What is clean eating anyway?

written by Sarah C.

I used to walk past this magazine called "Clean Eating" all the time and thought it was some hokey ultra vegan diet magazine. For the longest time I have thought of myself as a weight loss junkie - then I began to realize that all my weight loss habits had added up to a healthy lifestyle. I love farmers markets - seeing the rows of brightly colored vegetables and dark leafy greens. I really love the taste of food - I want flavor and texture. I don't want my fish covered in a sauce so rich that I can't tell if I am eating fish or chicken.

One day waiting in the grocery line from hell, I started leafing through this Clean Eating magazine out of desperation and I realized….it was really about all the things I listed above and perfectly described the way I was eating. The soul of clean eating is really just about consuming food in its most natural state, or as close to it as possible. It is not a diet; it's a lifestyle approach to food and its preparation, leading to an improved life - one meal at a time. It is actually a Foodie manifesto - a way to make food and taste the flavor that is bursting from it naturally - it just happens to also be extremely healthy.



Here is the break down of what it is to eat clean, how many apply to you? You may already be a believer…


-- Eat five to six times a day - three meals and tow to three small snacks. Include a lean protein, plenty of fresh fruit and vegetables, and a complex carbohydrate with each meal. This keeps your body energized and burning calories efficiently all day long.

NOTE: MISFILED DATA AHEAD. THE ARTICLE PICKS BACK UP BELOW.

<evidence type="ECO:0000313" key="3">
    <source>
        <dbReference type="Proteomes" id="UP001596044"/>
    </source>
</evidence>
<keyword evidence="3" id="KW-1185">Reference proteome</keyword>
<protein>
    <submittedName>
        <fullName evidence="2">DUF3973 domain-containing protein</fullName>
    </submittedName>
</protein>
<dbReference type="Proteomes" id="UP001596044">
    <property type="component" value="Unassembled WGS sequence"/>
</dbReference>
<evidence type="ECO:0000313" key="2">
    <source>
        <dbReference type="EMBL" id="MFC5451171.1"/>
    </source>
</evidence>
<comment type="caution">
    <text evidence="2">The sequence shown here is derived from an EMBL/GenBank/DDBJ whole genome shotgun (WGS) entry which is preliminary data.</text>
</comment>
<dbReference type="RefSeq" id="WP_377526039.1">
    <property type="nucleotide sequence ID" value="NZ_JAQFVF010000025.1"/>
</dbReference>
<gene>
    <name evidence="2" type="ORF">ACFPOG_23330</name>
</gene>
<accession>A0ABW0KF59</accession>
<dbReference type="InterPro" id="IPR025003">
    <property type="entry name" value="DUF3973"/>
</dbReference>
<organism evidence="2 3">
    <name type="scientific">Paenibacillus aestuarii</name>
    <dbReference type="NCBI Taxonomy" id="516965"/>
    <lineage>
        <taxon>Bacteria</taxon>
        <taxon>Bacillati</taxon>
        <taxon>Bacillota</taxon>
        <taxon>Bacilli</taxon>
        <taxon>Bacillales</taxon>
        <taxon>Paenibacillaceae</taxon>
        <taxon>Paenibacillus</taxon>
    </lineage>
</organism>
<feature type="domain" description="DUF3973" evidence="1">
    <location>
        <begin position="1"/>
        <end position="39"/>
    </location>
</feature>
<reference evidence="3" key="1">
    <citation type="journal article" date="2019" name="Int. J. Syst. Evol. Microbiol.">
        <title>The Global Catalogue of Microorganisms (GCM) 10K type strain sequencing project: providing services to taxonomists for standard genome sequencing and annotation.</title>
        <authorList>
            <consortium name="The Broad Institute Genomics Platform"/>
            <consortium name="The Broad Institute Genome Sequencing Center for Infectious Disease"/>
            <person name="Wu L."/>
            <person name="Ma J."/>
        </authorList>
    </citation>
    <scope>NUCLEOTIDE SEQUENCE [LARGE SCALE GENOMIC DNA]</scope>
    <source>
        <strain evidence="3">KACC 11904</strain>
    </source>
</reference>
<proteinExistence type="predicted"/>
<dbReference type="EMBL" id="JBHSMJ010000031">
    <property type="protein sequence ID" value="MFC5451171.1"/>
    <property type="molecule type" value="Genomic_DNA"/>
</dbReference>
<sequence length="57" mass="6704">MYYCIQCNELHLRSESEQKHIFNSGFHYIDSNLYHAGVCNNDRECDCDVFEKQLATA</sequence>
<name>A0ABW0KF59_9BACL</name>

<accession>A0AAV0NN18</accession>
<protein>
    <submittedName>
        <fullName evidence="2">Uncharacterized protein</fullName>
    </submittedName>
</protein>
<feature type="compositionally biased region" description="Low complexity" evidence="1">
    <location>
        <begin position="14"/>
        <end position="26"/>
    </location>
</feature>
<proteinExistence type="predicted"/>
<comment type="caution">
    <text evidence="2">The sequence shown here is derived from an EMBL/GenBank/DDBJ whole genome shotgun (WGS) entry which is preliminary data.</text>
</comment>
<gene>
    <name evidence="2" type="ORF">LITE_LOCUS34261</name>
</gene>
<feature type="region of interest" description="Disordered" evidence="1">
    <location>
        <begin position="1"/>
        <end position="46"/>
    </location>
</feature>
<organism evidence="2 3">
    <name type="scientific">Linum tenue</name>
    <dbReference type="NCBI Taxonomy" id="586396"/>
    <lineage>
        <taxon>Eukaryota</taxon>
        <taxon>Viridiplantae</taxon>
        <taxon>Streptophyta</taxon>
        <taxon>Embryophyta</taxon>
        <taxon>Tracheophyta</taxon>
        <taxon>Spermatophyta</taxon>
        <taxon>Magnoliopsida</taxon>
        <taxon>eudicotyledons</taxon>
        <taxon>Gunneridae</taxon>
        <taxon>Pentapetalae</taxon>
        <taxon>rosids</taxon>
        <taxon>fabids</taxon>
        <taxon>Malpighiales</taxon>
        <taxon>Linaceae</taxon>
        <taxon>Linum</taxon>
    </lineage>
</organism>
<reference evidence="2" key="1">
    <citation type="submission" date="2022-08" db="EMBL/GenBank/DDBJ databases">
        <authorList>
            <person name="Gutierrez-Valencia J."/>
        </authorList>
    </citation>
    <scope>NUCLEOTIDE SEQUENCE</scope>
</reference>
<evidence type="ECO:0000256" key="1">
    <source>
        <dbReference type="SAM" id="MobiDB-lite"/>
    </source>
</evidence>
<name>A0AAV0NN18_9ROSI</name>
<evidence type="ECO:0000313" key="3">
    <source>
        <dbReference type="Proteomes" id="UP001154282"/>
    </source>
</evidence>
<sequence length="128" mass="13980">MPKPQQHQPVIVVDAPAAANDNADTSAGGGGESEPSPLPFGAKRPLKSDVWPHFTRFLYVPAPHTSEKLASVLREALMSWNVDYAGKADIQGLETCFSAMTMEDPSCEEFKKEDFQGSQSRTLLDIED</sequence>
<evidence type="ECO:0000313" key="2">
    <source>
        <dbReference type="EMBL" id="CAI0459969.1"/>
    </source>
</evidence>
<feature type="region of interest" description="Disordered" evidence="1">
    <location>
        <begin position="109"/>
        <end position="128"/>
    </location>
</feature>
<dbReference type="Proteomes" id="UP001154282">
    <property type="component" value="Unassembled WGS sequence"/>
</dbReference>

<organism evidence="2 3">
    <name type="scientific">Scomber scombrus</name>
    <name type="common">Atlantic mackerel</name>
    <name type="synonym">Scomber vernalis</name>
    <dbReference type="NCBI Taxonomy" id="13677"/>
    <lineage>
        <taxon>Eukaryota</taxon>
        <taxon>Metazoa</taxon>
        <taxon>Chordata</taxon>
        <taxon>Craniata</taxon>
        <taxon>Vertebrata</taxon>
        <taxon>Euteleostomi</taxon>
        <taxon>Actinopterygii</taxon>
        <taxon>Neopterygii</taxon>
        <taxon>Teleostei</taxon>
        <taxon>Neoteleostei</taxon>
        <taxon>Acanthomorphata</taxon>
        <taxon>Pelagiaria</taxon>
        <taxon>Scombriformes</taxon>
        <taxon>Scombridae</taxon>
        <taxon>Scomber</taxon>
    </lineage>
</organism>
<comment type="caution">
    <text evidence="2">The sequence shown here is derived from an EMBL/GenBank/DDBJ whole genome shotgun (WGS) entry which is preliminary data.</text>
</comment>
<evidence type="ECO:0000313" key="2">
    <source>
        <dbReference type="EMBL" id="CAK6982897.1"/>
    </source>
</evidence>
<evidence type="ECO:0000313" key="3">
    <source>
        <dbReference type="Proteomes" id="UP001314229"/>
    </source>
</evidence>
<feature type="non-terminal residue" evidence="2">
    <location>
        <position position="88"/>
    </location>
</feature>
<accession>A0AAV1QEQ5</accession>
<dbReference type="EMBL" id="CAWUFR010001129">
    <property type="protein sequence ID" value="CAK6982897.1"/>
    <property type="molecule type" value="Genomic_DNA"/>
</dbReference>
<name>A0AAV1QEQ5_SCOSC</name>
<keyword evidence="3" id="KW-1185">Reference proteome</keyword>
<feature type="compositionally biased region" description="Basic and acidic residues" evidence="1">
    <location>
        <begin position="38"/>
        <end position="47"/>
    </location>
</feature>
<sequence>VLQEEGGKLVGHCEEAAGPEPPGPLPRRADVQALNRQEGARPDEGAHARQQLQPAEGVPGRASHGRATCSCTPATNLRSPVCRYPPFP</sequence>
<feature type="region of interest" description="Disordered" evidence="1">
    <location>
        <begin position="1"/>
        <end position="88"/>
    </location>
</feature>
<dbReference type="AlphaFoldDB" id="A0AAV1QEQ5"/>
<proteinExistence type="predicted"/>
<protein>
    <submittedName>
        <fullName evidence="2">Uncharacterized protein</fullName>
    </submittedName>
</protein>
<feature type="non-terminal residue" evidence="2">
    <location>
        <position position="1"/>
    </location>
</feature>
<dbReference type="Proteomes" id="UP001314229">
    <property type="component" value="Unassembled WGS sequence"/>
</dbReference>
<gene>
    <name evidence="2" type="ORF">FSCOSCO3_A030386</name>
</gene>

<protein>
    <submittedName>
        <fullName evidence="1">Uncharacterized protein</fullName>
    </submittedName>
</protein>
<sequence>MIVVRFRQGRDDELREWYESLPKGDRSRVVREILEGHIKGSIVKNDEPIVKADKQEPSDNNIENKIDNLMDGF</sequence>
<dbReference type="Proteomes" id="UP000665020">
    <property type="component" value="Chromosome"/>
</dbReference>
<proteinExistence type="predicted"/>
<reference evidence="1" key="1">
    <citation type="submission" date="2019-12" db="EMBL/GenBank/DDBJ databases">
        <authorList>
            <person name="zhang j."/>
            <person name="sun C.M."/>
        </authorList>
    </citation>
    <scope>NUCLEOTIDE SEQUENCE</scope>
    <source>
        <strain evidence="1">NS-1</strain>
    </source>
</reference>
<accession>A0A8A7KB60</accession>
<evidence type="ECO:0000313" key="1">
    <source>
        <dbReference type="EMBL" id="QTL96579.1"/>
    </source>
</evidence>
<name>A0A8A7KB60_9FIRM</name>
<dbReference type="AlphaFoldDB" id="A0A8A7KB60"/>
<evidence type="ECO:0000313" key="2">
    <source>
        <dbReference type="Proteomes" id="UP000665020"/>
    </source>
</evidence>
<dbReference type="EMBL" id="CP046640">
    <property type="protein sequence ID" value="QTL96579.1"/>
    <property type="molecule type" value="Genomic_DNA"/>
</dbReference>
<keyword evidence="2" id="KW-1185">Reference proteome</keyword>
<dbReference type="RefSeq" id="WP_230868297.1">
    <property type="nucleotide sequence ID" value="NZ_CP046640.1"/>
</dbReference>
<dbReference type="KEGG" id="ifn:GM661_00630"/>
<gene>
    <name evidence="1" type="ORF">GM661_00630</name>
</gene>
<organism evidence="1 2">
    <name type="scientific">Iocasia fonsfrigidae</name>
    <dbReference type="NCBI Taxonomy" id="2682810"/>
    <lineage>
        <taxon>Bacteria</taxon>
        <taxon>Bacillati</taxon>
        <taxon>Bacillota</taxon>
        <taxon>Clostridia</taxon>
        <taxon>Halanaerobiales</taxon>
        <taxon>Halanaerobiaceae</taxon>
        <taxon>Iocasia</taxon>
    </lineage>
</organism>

-- Drink at least two liters of water a day

-- Get label savvy - clean meals and foods aim to contain just one or two ingredients. Steer away from foods with a long ingredient list that you can barely pronounce.

-- Avoid processed and refined foods - such as white flour, sugar, bread and pasta. Enjoy more complex carbs such as whole grains instead.

-- Know thy enemies - Steer clear of anything high in saturated and trans fats, anything fried or anything high in sugar.

-- Shop with conscience - consume humanely raised and local meats.

-- Consume healthy fats - essential fatty acids, or EFA's

-- Learn about portion sizes - and work toward eating within them

-- Reduce your carbon footprint - eat produces that is seasonal and local. It is less taxing on you wallet and our environment

-- Drink water with a lemon wedge instead - a glass of red wine for a special occasion is ok but it should be a rare indulgence. The health benefits of red wire are reversed after more than one glass a day.

-- Slow down and savor - never rush through a meal. Food tastes bets when savored. Enjoy every bite.

-- Take it to go - pack a cooler for work or outings so you always have clean eats on the go

-- Make it a family affair - food is social glue that should be shared with loved ones. Improve the quality of your family's life along with your own.

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